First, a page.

EPA Diesel Engine “Delete Tuning” Crackdown...Is It Here Now?

luthj

Engineer In Residence
As far as "non-emissions" tunes. Such as increasing power. They can be done in a responsible way. However, since most tuners can't afford the testing to confirm, they will get treated the same as the less scrupulous ones.

Trans and other module tunes can affect emissions in indirect ways, but tend to fly under the radar, at least for now.

One of the easiest ways to increase power is to change the injection timing and duration. This also tends to improve efficiency. Unfortunately its incredibly easy to create 10x the allowed amount of NOx this way. It takes thousands of hours on dynos and road testing to dial in the fuel system to keep NOx under control. That's part of the reason it took so long to catch VW, is because the emissions standards are actually over a certain number of miles, not a single speed/temp regime.
 

zoomad75

Observer
Diesel emissions is still in a very early stage of development. Advancement in the electronics and new technology will help clean them up. For any of the old farts around here take a trip down memory lane and try to remember what the late 70's up through the 80's were like for emissions garbage on gas engines (car and truck). Miles upon miles of vacuum hose, EGR systems, AIR pumps, carbs with limited adjustments (or crappy basic computer controls), electronic ignition modules and pellet style catalytic converters. Remember how well those systems worked? They sucked! Folks were stripping them of the computer controlled carbs, EGR's and air pumps if they were in non-emission testing counties. Yes that was just as illegal then as this stuff is now.

Why I bring that dark time back into light is the OEM's figured it out. Technology improved and with more modern fuel injection systems and more precise computer controls for timing and fuel, the newer stuff ran cleaner without the EGR's and AIR pumps they once had. Look at any new gas powered truck and the only emissions components you'll see is the catalytic converters, EVAP system and PCV system. They run clean enough to not require the other crap. But looking at the modern V8's we have now in trucks we have more standard power than ever with better fuel economy than we did back then.

They are working on the technology now for sure as the emissions regs will continue to get tighter. We will probably see the same type of increase in power/economy with a reduction of emissions as they eliminate the need for some of the garbage by running cleaner to start with.
 
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shade

Well-known member
Diesel emissions is still in a very early stage of development. Advancement in the electronics and new technology will help clean them up. For any of the old farts around here take a trip down memory lane and try to remember what the late 70's up through the 80's were like for emissions garbage on gas engines (car and truck). Miles upon miles of vacuum hose, EGR systems, AIR pumps, carbs with limited adjustments (or crappy basic computer controls), electronic ignition modules and pellet style catalytic converters. Remember how well those systems worked? They sucked! Folks were stripping them of the computer controlled carbs, EGR's and air pumps if they were in non-emission testing counties. Yes that was just as illegal then as this stuff is now.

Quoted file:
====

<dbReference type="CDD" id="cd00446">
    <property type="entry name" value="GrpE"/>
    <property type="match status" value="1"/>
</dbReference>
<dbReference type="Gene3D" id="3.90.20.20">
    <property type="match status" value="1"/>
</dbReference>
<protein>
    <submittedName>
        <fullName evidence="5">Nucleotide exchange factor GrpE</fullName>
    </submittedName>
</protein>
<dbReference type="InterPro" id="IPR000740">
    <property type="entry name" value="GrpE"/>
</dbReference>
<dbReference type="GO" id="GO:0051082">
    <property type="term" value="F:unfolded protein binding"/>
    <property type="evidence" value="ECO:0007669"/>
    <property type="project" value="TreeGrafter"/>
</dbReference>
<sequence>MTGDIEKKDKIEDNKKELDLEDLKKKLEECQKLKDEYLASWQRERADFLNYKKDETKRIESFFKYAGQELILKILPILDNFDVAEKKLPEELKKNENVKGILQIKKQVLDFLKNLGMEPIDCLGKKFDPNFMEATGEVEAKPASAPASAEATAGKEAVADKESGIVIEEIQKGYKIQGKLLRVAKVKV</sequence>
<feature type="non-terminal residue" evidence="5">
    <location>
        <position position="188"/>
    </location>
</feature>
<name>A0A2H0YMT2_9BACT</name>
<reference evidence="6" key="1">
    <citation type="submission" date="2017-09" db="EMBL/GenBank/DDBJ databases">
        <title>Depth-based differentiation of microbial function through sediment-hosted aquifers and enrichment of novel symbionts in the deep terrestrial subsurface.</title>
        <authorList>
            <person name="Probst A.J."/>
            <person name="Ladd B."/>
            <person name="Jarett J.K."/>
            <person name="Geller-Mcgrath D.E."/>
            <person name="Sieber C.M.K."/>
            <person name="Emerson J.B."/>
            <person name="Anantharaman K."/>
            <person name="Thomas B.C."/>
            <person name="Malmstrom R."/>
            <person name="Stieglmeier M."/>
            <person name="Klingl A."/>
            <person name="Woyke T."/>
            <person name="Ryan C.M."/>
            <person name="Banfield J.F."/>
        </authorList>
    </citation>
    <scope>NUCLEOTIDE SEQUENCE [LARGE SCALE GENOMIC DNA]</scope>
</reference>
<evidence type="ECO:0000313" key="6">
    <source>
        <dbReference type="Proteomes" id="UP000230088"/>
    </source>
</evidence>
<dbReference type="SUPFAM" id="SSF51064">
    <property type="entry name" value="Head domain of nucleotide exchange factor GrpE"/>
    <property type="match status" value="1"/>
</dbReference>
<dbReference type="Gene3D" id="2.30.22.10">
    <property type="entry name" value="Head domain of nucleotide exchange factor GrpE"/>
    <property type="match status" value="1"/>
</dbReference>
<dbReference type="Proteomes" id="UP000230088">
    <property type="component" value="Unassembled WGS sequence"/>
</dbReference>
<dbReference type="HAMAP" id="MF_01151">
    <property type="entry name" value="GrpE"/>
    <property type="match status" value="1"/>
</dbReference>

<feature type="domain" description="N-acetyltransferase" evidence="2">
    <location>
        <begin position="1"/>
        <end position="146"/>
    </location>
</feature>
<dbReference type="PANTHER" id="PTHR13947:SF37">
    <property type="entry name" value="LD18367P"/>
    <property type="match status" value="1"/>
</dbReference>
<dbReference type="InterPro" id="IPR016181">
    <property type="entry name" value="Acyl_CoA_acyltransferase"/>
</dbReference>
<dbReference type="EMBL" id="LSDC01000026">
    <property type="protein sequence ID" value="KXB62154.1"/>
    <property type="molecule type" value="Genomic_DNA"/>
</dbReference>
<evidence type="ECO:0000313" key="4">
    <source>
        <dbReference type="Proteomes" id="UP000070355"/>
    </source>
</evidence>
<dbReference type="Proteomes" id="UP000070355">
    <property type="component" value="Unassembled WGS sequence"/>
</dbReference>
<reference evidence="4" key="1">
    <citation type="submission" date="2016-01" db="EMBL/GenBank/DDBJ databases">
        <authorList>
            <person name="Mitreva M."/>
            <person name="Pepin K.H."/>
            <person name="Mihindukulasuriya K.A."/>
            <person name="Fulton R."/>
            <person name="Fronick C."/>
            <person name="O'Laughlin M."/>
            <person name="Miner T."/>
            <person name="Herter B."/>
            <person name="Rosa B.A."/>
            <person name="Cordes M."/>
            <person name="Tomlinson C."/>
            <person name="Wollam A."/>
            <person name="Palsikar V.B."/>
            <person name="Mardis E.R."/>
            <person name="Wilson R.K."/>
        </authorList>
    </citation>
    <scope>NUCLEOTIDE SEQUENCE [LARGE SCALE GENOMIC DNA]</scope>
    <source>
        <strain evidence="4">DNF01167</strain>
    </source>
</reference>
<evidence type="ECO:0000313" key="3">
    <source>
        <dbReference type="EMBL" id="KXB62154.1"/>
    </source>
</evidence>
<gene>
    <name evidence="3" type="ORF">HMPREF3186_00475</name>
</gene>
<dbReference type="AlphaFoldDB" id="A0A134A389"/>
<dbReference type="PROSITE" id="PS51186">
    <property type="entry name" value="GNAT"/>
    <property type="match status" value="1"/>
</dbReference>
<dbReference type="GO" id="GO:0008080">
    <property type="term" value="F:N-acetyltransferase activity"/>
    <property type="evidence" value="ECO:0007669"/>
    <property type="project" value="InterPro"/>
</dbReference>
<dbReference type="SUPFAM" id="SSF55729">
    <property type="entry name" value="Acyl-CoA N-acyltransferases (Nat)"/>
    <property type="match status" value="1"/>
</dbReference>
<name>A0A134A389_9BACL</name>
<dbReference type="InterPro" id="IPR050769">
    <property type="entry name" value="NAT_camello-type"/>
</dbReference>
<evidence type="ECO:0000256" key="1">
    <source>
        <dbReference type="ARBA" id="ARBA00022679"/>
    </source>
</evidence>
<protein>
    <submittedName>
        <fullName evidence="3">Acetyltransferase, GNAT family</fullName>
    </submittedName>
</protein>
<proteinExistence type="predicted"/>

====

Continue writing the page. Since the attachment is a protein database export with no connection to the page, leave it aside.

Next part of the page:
Why I bring that dark time back into light is the OEM's figured it out. Technology improved and with more modern fuel injection systems and more precise computer controls for timing and fuel, the newer stuff ran cleaner without the EGR's and AIR pumps they once had. Look at any new gas powered truck and the only emissions components you'll see is the catalytic converters, EVAP system and PCV system. They run clean enough to not require the other crap. But looking at the modern V8's we have now in trucks we have more standard power than ever with better fuel economy than we did back then.

They are working on the technology now for sure as the emissions regs will continue to get tighter. We will probably see the same type of increase in power/economy with a reduction of emissions as they eliminate the need for some of the garbage by running cleaner to start with.
OEMs may figure out how to clean up diesel exhaust without complicated systems, but the market has changed enough that it may not matter for light trucks & cars, at least not in the North American market. I know diesel cars are much more popular in Europe, so it may live on longer there.

With hybrid and EV tech seeing so much development in those segments, I think diesel may be fully relegated to commercial/industrial use, where the advantages of the fuel are more apparent.
 

Bama67

Member
While I get it, I am not a fan of more government over-reach.

I believe this to be a case of "do as I say, not as I do"
The amount of pollution the US government puts out is HUGE. They DGAF.